Patrick Stead came from Edinburgh to Halesworth in 1824 where he established a successful maltings business. After his death, he left a bequest of some £26,000 to establish a hospital in the town. The architect, Henry Hall FRIBA (1826-1909), designed the two-storey building with outpatients, accident ward, dispensary and other offices on the ground floor, with wards above, and it opened on 6 September 1882, having cost around £5,000. The balance from the bequest was invested to provide income for the Hospital. Still in use today as a hospital, its external appearance hasn’t changed much – the loss of the chimneys being the most obvious change.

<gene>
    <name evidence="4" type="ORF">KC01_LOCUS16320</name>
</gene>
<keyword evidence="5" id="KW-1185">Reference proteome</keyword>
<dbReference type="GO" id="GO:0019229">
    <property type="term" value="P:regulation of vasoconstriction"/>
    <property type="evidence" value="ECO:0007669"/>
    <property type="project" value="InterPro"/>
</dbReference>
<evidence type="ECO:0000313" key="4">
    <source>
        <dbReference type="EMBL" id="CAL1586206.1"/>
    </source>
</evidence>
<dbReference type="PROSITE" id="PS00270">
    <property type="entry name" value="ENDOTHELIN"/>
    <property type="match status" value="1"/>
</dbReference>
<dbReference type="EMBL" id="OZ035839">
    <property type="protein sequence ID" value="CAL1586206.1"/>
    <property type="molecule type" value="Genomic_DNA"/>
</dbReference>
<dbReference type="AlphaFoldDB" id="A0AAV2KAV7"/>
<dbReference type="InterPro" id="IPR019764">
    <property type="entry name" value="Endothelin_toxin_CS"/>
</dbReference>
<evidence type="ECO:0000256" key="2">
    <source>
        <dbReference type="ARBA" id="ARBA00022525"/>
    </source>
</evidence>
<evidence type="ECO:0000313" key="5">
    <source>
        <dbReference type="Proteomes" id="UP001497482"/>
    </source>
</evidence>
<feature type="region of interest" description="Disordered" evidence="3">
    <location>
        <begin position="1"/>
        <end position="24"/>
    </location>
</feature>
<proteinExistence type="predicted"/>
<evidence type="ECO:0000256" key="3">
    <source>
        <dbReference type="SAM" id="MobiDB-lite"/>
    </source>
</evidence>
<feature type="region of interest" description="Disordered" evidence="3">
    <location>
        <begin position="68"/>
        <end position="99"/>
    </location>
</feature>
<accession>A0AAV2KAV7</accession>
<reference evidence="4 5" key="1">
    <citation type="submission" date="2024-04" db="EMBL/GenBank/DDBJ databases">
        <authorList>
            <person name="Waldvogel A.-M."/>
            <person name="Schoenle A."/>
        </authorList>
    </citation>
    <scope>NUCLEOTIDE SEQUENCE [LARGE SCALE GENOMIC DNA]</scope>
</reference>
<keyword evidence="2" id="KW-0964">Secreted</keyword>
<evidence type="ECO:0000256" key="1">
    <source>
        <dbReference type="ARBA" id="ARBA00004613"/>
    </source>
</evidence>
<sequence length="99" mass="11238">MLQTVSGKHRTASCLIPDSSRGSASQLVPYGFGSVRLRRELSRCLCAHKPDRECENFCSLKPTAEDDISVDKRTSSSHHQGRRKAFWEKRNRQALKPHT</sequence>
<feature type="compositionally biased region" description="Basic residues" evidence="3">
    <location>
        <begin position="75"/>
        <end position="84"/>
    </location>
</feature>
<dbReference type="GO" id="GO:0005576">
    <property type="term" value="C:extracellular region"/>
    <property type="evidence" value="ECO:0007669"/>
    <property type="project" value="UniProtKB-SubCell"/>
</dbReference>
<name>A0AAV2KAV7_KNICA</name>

“This illustration shows the design accepted in on open competition for the above hospital. Mr. H.K. Colling was appointed referee, his recommendation being accepted by the trustees. The instructions required a dispensary for out-patients, and an accident-ward on the ground-floor, with the kitchen and necessary offices, and on the first floor a ward with six beds for male, and a ward with six beds for female patients, with an extra ward for special cases ; a convalescent or day-room, nurses’ rooms, matron and servants’ bedrooms, and an operating room. A lodge and mortuary are also provided. The plans attached show the disposition of the several rooms and wards. Mr. Henry Hall, F.R.I.B.A., is the author of the design, and the trustees have instructed him to carry out the work.” Published in The Building News, July 9 1880.